As for the actual sampling resolution of the green channel in a Bayer sensor, there is much greater difference than what Bart claims above.  The sampling resolution of the green channel of a Bayer sensor (without any AA filter) is inversely proportional to twice the pixel diagonal size.  In the case of 6 micron pixels, this would amount to a sampling resolution of approximately 58.9 lp/mm.  On the other hand, the sampling resolution of a monochrome sensor (also without AA filter) is inversely proportional to twice the pixel width.  So,  in the case of 6 micron pixels, this would amount to a sampling resolution of approximately 83.3 lp/mm.  

So, I find the difference in luminance sampling resolution of a Bayer sensor to be almost 30% less than that of a monochrome sensor.  Unfortunately, Bart's claim of only a few percent difference is unfounded.  The estimation of missing pixels vary widely by camera and/or software, and it is a very bold claim to say that your camera or software ability to estimate these missing pixels is only within a few percent of a monochrome sensor in all or even most situations.

In fact, the whole idea behind multi-shot backs and scanning backs (and Foveon X3 sensors) is to realize the significant extra resolution that a "monochrome" sampling rate can give you.
« Last Edit: January 07, 2011, 04:27:01 PM by David Klepacki » Logged
BartvanderWolf
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« Reply #134 on: January 08, 2011, 10:05:28 AM »
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Both of you are completely wrong here.

Great, we're making progress from the whole scientific world is wrong, to only 2 persons.

Quote
First, of course it is not the Bayer sensor itself that introduces any blur, but rather the interpolation process used to estimate the missing image pixels.

So you are claiming that by increasing the sampling interval for each color to every-other-sensel, instead of each sensel position, there is no effect on resolution? So we're back at the whole industry is wrong now? Seems some evidence is due, finally.

Quote
There can be large differences in the resulting image acuity due to various different estimation methods, similar to the wide variation of AA filters found in different cameras.  If you really want to get into it here, we can start comparing algorithms, from simple bilinear interpolation to more advanced methods such as adaptive homogeneity or projection onto convex sets, which can show quite a range of blur from an identical raw capture.

By all means, enlighten us.

Quote
Also, it is not true that 100% of the luminance values are captured, nor is it true that it is only within a few percent of a monochrome capture.

Luminance is captured at 100% of the sensel positions, bands of color are captured in line with the CFA arrangement. Of course only that part of luminance that penetrates the CFA is captured and contributes to image forming, that's why more exposure is needed than monochrome capture without filters.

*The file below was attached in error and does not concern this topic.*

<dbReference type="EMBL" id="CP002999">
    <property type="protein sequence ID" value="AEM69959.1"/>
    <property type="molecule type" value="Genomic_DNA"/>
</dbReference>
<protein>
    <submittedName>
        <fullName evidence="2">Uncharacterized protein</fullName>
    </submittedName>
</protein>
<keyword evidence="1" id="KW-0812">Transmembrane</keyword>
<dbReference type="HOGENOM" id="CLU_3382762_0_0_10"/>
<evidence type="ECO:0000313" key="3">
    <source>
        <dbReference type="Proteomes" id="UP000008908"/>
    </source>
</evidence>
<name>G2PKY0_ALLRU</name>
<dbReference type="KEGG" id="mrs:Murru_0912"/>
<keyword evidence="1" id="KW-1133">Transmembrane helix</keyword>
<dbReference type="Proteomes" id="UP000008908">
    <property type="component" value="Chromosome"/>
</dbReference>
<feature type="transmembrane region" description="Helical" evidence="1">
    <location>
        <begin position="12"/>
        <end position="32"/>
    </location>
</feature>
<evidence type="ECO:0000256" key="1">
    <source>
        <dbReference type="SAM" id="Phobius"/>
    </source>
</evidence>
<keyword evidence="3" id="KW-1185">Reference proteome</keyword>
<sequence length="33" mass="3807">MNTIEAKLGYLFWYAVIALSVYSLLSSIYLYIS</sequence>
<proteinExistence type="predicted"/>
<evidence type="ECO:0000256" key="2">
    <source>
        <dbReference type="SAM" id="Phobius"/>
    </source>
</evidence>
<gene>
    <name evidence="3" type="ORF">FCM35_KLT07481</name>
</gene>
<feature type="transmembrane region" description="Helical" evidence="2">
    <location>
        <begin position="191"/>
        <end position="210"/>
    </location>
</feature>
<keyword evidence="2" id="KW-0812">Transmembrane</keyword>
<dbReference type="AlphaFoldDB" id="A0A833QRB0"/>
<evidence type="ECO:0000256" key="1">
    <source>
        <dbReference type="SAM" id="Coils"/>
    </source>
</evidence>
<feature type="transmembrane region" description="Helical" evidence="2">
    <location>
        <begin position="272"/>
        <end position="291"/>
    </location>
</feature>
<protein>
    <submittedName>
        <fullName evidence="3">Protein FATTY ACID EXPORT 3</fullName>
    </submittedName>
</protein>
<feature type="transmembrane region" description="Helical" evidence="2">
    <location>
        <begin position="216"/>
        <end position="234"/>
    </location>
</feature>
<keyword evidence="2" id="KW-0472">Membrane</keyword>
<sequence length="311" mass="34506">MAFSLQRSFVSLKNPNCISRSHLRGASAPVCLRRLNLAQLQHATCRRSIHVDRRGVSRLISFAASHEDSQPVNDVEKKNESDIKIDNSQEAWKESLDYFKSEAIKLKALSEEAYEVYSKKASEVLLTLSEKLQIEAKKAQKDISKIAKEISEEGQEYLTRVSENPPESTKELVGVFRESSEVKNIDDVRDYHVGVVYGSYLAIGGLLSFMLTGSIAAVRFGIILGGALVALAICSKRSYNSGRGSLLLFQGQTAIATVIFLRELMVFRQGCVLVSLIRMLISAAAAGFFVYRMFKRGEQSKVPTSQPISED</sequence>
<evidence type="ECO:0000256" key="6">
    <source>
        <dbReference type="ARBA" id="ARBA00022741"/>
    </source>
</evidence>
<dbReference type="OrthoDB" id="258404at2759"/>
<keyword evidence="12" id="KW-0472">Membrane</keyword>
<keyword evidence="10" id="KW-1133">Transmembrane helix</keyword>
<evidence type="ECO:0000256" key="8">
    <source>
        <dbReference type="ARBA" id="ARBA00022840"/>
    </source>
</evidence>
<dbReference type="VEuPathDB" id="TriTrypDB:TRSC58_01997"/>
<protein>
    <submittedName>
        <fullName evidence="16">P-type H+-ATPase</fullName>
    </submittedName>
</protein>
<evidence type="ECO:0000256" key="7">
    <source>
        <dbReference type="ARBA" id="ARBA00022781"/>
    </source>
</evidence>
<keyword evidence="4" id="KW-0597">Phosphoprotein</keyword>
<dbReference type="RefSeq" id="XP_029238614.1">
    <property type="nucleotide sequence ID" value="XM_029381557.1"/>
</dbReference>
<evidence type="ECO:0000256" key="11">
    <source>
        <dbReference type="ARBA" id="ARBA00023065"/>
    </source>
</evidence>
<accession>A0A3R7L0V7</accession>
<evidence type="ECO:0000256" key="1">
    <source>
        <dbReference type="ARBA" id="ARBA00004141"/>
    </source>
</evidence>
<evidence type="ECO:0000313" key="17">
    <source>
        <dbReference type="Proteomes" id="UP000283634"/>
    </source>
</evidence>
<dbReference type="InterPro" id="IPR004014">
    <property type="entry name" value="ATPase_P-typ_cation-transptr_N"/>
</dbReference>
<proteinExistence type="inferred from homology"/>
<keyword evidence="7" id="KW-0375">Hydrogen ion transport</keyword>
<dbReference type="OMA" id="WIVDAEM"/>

The earlier remarks/claims have to do with your claims about demosaicing, just like in the beginning of your reaction, "the interpolation process used to estimate the missing image pixels". I'll throw in some empirical evidence about that, namely that luminance resolution is only impacted by a few percent by the demosaicing process:
http://www.xs4all.nl/~bvdwolf/main/foto/bayer/bayer_cfa.htm
Nothing fancy, it's just a simple page I threw together almost 7 years ago, to proof some nonsense statements wrong. Who could have thought it would still be needed what seems like eons later. Oh well.

Cheers,
Bart
« Last Edit: January 08, 2011, 10:26:26 AM by BartvanderWolf » Logged
David Klepacki
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« Reply #135 on: January 08, 2011, 01:45:14 PM »
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Great, we're making progress from the whole scientific world is wrong, to only 2 persons.

Look, your understanding of luminance and Bayer sensors is all wrong and is in direct contradiction to the rest of the world, scientific or otherwise.  You can choose to live in this ignorance, or you can choose to expand your knowledge of this area.

So you are claiming that by increasing the sampling interval for each color to every-other-sensel, instead of each sensel position, there is no effect on resolution? So we're back at the whole industry is wrong now? Seems some evidence is due, finally.

By all means, enlighten us.

I never said any such thing.  I am claiming nothing more than the fact that sampling interval affects resolution and that the sampling resolution of luminance in a Bayer sensor is much less than that of the sampling resolution of a monochrome sensor of the same pixel size.  You are the one claiming that a Bayer sensor has "almost the same Luminance resolution (only a few percent loss) compared to a monochrome capture".  This is a direct quote from your previous post here.

And, if you want to be enlightened, try reading the original patent from Eastman Kodak (U.S. patent 3971065) in the words of Bayer himself.  It would seem that Eastman Kodak has represented a respectable portion of the photographic industry.  Don't you agree that maybe the U.S. Patent Office, Eastman Kodak and the rest of the photographic industry got it right, and that perhaps you, Bart van der Wolf, got it wrong?

Luminance is captured at 100% of the sensel positions, bands of color are captured in line with the CFA arrangement. Of course only that part of luminance that penetrates the CFA is captured and contributes to image forming, that's why more exposure is needed than monochrome capture without filters.

All bogus claims by you.  Luminance is NOT captured at 100% of the sensel positions as you say.  To prove you wrong, I cite the words of Bayer as found in the U.S. patent that I referenced above: 

under SUMMARY OF INVENTION, 2nd paragraph, lines 28-34,

"By arranging the luminance elements of the color image sensing array to occur at every other array position, a dominance of luminance elements is achieved in a pattern which has "